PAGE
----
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The D&D Bard Skill Monkey

So, You Want to Be a Skill Monkey?

Bards are arguably the best class.

They have so much versatility that it’s just impossible to play anything else (at least for me). You can be any race, but a Half Elf gets you two skills and +2 Cha out the gate, and Variant Human gets you one skill, one language, one feat, and Expertise in one skill. I also have played plenty of Tiefling Bards.

The Bards in 5th edition have some splendid features that help them become an overqualified skill monkey, but if you truly want to be one, your first level must be in Rogue.


Yes! I know it’s blasphemy, but the basic fact is that Rogues get four skill proficiencies at first level while the Bard only gets three. Each of these classes allow a new skill proficiency once you multiclass, so it’s the difference between 4+1 or 3+1. So, if you want to be the best Bard skill monkey you can, take your first level in Rogue! You also get Expertise in two skills as well. I’d also recommend taking another level of Rogue eventually to get that Cunning Action, because it’s better than any other feat you might get by level 19 Bard.

Bards have the class feature Jack of all Trades, which basically means that you aren’t unskilled in anything, just less skilled. You get to add half your proficiency bonus (rounded down) to any ability check you are unskilled in. Please read that carefully. Any ABILITY check, not just skill checks.

That means that Jack of All Trades applies to:

  • Initiative
  • The spell Counterspell
  • The spell Dispel Magic
  • The spell Telekinesis
  • Or casting a scroll spell that includes “an ability check using your spellcasting modifier.”

So that makes being a Skill Monkey Bard even more powerful.


Suggestions that include multiple skills, tools, or languages and their background features:

  1. Courtier: two skills, one artisan’s tools, and two languages (Arguably the best!)
    1. Court Functionary: you can gain access to records of any court or government.
  2. Urban Bounty Hunter: two skills and two tools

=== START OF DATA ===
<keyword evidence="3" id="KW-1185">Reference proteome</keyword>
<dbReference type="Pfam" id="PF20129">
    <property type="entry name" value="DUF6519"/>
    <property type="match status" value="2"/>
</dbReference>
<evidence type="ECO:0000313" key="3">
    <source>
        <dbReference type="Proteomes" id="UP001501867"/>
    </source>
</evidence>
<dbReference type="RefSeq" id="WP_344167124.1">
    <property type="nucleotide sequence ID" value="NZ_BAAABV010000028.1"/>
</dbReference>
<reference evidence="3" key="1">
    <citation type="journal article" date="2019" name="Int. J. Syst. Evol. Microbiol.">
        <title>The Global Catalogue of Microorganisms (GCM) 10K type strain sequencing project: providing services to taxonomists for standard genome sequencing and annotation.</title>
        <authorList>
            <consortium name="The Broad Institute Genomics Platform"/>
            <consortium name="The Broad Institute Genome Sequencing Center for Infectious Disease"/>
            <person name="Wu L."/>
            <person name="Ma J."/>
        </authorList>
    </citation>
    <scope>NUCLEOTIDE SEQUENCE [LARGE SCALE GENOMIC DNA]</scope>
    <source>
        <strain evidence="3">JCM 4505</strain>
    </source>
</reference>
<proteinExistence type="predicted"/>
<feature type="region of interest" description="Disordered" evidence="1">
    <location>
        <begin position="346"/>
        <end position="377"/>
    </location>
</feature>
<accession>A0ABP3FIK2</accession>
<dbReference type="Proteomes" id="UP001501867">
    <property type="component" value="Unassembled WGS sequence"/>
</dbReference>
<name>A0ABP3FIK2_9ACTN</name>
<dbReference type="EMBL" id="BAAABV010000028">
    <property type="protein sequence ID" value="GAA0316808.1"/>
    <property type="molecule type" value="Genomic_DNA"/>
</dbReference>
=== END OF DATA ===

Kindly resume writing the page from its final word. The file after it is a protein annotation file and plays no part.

1. Ear to the Ground: Instant information in whatever town you go to.
  3. Urchin: two skills and two tools
    1. City Secrets: Can move through cities twice as fast.
  4. Faction Agent: two skills and two languages
    1. Safe Haven: Access to hidden safe house, free room and board, and assistance in finding information.
  5. Sage: two skills and two languages
    1. Researcher: Always know where to find a piece of information.

Which Bard College?

I’m so glad you asked! There are six Bard Colleges (for now):

  1. College of Lore – The “Don’t worry, I got ___!” person of the party!
  2. College of Valor – Skalds devoted to heroism and melee fighting!
  3. College of Whispers – The guy your mom warned you about!
  4. College of Glamour – For the fabulous to be more fabulous!
  5. College of Swords – Stabby casters!
  6. College of Satire – Sarcastic jesters that hurt everyone’s feelings!

And the best and most useful for a skill monkey is the College of Lore! At 3rd level you get another three skill proficiencies. For just skill proficiencies you should be at 12 if you picked a Half-Elf and a useful background that gave you two skills as well. That’s 12/18 possible skills, not mentioning your tool proficiencies or feats (Don’t worry, I will!).


+4 1st Level Rogue

+1 2nd Level Bard

+2 Half Elf

+2 Courtier Background

+3 College of Lore

+3 Skilled Feat at 4th Level

+1 Prodigy Feat at 8th Level

16/18 total skills, with Expertise in seven of them because of two levels in Rogue, 10 levels in Bard, and Prodigy.

Languages: (5) with Half-Elf, Prodigy, and Courtier Background